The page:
Is the cost of purchasing a new apparatus keeping your department from upgrading your fleet? Are you constantly repairing the engine, or paying someone else to do it? Have you looked at the cost to refurbish fire apparatus? As an alternative to buying a new unit, a refurbished fire apparatus could be an option.
Not every apparatus is a good candidate to refurbish. Here are a few basic questions to help you determine if your apparatus would be eligible for the refurb process.
Typically, the fire apparatus refurbishment process involves removing the body of the fire apparatus from the chassis. The process separates the compartments and equipment part of the apparatus from the cab and engine. The body is fitted to a new chassis. Upgrades are possible to the wiring, lighting and almost all other components of the fire apparatus. Pierce provides some additional basic information on the refurbishment process here.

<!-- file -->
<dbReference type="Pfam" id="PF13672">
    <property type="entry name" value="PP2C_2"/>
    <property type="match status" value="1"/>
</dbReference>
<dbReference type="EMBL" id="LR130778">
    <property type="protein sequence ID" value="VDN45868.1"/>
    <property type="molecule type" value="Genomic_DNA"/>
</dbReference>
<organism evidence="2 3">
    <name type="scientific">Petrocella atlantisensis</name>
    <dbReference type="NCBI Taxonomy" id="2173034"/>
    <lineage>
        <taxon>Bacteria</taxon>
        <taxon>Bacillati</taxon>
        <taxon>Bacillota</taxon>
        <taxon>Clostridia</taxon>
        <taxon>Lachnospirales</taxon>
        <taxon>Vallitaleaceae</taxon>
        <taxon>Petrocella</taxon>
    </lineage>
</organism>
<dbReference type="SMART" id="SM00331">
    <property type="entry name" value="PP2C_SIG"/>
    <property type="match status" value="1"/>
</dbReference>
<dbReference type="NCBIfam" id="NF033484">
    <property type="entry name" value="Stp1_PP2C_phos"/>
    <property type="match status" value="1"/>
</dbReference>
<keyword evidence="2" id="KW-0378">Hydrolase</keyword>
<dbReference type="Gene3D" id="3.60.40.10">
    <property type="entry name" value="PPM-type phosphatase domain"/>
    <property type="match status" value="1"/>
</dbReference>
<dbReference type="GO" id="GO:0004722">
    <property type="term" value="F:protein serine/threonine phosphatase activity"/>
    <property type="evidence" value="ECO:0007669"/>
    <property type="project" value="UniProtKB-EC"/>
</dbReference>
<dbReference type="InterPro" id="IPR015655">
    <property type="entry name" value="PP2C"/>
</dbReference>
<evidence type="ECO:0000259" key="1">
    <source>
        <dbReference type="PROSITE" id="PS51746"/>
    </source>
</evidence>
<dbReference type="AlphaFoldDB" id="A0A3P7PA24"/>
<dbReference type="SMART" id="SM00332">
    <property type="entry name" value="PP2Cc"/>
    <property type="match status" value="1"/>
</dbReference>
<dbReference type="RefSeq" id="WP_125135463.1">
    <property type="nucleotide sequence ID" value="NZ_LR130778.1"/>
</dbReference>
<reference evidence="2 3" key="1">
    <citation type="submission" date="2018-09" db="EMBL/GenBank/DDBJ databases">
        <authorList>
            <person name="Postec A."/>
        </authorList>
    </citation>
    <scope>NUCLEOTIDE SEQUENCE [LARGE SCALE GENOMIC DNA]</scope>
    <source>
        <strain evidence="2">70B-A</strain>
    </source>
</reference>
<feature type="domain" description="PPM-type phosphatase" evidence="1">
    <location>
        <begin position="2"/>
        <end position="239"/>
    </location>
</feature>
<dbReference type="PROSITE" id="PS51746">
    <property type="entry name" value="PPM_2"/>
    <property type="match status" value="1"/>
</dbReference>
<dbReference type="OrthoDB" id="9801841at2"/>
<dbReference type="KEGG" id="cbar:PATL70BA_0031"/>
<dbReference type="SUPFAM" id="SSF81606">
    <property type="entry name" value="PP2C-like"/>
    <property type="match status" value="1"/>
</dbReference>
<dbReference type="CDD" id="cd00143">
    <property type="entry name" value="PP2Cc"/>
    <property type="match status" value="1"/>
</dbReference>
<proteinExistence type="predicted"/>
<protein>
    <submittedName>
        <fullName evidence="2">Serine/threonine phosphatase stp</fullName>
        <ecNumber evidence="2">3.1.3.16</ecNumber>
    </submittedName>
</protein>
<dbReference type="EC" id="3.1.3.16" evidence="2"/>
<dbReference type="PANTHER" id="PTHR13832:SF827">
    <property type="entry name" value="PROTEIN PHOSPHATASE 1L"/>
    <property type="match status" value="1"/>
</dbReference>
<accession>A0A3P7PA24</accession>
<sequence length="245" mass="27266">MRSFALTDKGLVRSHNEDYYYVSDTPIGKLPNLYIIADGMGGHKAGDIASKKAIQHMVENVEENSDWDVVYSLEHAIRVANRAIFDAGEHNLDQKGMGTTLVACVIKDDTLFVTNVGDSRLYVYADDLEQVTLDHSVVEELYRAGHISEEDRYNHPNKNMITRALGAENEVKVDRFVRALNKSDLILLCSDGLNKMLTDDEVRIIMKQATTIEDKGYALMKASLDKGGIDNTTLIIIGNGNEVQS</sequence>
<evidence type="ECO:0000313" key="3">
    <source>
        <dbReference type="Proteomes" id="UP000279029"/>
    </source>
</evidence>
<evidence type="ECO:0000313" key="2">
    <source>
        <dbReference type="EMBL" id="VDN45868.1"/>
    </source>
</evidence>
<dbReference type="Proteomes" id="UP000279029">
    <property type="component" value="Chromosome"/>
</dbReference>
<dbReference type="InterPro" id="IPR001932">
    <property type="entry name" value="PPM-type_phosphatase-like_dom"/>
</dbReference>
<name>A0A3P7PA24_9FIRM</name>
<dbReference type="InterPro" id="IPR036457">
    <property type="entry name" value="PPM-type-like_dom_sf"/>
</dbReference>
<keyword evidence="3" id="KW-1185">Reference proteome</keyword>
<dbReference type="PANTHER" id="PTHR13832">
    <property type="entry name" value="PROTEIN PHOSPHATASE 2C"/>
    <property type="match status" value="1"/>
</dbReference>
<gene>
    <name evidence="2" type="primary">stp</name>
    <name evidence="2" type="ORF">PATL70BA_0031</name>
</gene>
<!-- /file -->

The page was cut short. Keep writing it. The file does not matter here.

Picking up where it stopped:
The time it takes to refurbish a fire apparatus will vary depending on how much work needs done. For Masontown, the actual refurb process lasted about 4-5 months.
Of course, the fire apparatus was out of service for the duration of the refurbishment process. We have a full-time representative at Pierce who sends regular updates throughout each customer process. We provide pictures and details about the progress of each unit on the assembly line at Pierce. In doing so, we provide a higher level of service. Having someone on-site through the build process ensures each apparatus is completed as intended. These regular updates help provide peace of mind and can help resolve any issues in advance of final inspection without the need for several trips to the manufacturer.
Give your local Glick Fire Apparatus account manager a call. It doesn’t matter who manufactured your original apparatus, we can guide you through the process and help plan the best option for your department. If you’re not sure who your local Glick account manager is, click here to find them.
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